by Calculated Risk on 11/26/2013 01:32:00 PM
Tuesday, November 26, 2013
It appears house price increases have slowed recently based on agent reports and asking prices (a combination of a little more inventory and higher mortgage rates), but this slowdown in price increases is not showing up yet in the Case-Shiller index because of the reporting lag and because of the three month average (the September report was an average of July, August and September prices). I expect to see smaller year-over-year price increases going forward and some significant deceleration towards in early 2014.
Zillow's chief economist Stan Humphries said today: “Zillow’s own data, which excludes REO re-sales, shows the same markets that dominate the Case-Shiller indices – particularly some of the California markets – to be cooling. This suggests that Case-Shiller’s inclusion of REO re-sales is heavily skewing overall appreciation in these markets."
I also think many of us expect house price increase to slow.
Note: My image server (Google) was down this morning. Here are some graphs:
Click on graph for larger image.
The first graph shows the nominal seasonally adjusted Composite 10 and Composite 20 indices (the Composite 20 was started in January 2000).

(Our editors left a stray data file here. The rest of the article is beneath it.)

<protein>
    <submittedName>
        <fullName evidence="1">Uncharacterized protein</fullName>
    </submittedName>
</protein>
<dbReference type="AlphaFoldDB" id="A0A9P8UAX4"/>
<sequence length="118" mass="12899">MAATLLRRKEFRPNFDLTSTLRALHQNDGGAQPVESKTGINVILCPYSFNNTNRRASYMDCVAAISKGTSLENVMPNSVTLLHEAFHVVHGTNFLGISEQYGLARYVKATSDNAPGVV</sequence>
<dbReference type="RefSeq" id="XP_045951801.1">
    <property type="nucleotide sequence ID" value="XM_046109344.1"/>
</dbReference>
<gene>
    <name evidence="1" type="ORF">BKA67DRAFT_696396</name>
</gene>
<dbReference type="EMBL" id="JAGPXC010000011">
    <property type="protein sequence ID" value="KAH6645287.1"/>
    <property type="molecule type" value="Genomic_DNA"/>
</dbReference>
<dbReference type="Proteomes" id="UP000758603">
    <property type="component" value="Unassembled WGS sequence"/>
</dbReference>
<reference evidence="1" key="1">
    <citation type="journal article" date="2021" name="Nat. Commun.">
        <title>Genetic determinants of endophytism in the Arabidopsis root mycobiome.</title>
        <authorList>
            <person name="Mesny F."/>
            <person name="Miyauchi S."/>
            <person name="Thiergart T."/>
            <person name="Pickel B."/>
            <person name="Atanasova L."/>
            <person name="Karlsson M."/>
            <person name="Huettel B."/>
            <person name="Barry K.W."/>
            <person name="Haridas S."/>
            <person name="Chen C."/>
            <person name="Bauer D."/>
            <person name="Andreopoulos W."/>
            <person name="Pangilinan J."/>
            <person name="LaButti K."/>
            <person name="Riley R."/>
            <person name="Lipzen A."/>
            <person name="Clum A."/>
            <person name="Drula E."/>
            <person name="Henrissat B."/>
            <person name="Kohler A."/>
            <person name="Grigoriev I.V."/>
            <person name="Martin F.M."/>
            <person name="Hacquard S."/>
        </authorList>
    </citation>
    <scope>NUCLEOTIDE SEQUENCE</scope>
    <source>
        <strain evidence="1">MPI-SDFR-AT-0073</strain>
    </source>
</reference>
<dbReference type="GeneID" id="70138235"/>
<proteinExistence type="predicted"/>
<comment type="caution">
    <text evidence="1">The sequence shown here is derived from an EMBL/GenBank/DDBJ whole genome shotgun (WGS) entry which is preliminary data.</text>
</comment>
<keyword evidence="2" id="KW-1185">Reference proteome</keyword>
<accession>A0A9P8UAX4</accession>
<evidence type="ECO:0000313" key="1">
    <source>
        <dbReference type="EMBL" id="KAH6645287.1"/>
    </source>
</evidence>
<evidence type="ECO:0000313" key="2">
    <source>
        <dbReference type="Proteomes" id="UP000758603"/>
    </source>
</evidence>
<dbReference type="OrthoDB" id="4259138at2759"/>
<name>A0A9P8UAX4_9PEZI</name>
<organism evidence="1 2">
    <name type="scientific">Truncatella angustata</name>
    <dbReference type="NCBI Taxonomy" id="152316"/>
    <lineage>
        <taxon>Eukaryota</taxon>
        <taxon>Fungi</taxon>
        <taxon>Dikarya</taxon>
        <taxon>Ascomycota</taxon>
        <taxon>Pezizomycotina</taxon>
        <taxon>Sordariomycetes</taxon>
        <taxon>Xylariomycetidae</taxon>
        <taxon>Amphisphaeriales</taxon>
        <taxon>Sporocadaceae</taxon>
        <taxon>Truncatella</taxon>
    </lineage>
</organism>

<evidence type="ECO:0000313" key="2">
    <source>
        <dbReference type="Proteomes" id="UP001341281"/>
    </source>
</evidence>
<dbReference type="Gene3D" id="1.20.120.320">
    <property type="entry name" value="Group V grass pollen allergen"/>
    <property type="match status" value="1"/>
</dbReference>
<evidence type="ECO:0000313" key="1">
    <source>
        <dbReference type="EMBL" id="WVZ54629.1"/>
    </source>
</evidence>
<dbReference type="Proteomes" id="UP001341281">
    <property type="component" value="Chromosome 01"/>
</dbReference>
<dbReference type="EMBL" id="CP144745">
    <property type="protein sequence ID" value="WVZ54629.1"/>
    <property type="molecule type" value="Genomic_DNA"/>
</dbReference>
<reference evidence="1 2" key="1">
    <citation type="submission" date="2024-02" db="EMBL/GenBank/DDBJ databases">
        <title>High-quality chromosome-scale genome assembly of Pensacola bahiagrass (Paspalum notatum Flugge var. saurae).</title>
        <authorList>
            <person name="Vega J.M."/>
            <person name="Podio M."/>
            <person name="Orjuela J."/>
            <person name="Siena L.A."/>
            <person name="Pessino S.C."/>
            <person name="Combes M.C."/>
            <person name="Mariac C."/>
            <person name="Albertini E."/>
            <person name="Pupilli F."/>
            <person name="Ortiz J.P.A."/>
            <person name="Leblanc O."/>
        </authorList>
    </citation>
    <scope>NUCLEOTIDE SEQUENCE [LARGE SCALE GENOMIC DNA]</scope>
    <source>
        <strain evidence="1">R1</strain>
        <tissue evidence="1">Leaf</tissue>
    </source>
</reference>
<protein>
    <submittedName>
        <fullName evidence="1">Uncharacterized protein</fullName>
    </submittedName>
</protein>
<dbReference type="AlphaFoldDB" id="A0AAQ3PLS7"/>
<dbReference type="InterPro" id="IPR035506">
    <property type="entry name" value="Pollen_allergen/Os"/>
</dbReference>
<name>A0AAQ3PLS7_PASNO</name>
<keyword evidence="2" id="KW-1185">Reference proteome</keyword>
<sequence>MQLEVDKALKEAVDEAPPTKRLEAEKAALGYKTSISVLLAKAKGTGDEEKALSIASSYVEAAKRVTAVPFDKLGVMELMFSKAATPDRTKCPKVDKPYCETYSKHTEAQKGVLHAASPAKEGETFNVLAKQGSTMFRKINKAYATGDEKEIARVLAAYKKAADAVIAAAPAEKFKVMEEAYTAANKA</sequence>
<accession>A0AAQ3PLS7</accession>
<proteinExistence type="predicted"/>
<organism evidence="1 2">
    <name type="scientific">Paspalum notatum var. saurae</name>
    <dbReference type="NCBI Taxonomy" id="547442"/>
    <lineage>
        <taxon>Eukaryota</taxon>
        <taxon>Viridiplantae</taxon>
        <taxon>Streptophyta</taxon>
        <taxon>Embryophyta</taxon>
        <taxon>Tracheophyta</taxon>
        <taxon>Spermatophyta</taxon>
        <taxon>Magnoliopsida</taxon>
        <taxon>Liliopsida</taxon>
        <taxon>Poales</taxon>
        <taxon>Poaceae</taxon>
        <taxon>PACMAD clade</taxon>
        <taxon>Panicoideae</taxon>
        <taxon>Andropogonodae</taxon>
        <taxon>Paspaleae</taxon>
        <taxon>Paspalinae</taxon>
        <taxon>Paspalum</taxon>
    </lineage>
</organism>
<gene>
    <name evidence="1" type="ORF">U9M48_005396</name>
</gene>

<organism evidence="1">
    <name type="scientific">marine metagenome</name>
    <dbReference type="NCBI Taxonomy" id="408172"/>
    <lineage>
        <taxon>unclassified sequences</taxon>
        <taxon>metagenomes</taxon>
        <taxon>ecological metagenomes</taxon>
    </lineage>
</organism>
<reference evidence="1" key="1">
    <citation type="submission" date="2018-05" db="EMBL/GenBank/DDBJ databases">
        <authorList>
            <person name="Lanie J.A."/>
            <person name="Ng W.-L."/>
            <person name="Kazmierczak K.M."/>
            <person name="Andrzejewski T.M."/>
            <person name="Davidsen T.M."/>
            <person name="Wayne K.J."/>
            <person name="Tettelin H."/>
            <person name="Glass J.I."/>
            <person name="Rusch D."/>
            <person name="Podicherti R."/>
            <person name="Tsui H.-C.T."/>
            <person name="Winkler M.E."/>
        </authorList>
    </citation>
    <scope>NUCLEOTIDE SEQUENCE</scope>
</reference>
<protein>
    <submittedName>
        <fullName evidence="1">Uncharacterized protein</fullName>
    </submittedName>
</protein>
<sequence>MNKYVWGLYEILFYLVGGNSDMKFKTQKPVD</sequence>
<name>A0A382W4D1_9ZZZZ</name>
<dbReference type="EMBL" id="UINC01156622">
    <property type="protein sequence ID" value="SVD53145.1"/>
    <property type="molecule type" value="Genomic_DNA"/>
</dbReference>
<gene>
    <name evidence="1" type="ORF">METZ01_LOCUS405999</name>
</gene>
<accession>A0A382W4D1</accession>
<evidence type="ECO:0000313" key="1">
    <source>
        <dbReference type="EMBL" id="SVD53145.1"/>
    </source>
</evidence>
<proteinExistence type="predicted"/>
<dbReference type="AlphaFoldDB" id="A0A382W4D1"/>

The Composite 10 index is off 22.3% from the peak, and up 0.9% in September (SA). The Composite 10 is up 17.8% from the post bubble low set in Jan 2012 (SA).
The Composite 20 index is off 21.5% from the peak, and up 0.9% (SA) in September. The Composite 20 is up 18.5% from the post-bubble low set in Jan 2012 (SA).
The second graph shows the Year over year change in both indices.
The Composite 10 SA is up 13.2% compared to September 2012.
The Composite 20 SA is up 13.2% compared to September 2012.
Prices increased (SA) in 20 of the 20 Case-Shiller cities in August seasonally adjusted. Prices in Las Vegas are off 46.9% from the peak, and prices in Denver and Dallas are at new highs.
The last graph shows the bubble peak, the post bubble minimum, and current nominal prices relative to January 2000 prices for all the Case-Shiller cities in nominal terms.
As an example, at the peak, prices in Phoenix were 127% above the January 2000 level. Then prices in Phoenix fell slightly below the January 2000 level, and are now up 41% above January 2000.
These are nominal prices, and as I noted above real prices (adjusted for inflation) are up about 38% since January 2000 - so the increase in Phoenix from January 2000 until now is about the change in inflation.
Two cities - Denver (up 44% since Jan 2000) and Dallas (up 30% since Jan 2000) - are at new highs (no other Case-Shiller Comp 20 city is very close). Denver is up slightly more than inflation over that period, and Dallas slightly less. Detroit prices are still below the January 2000 level.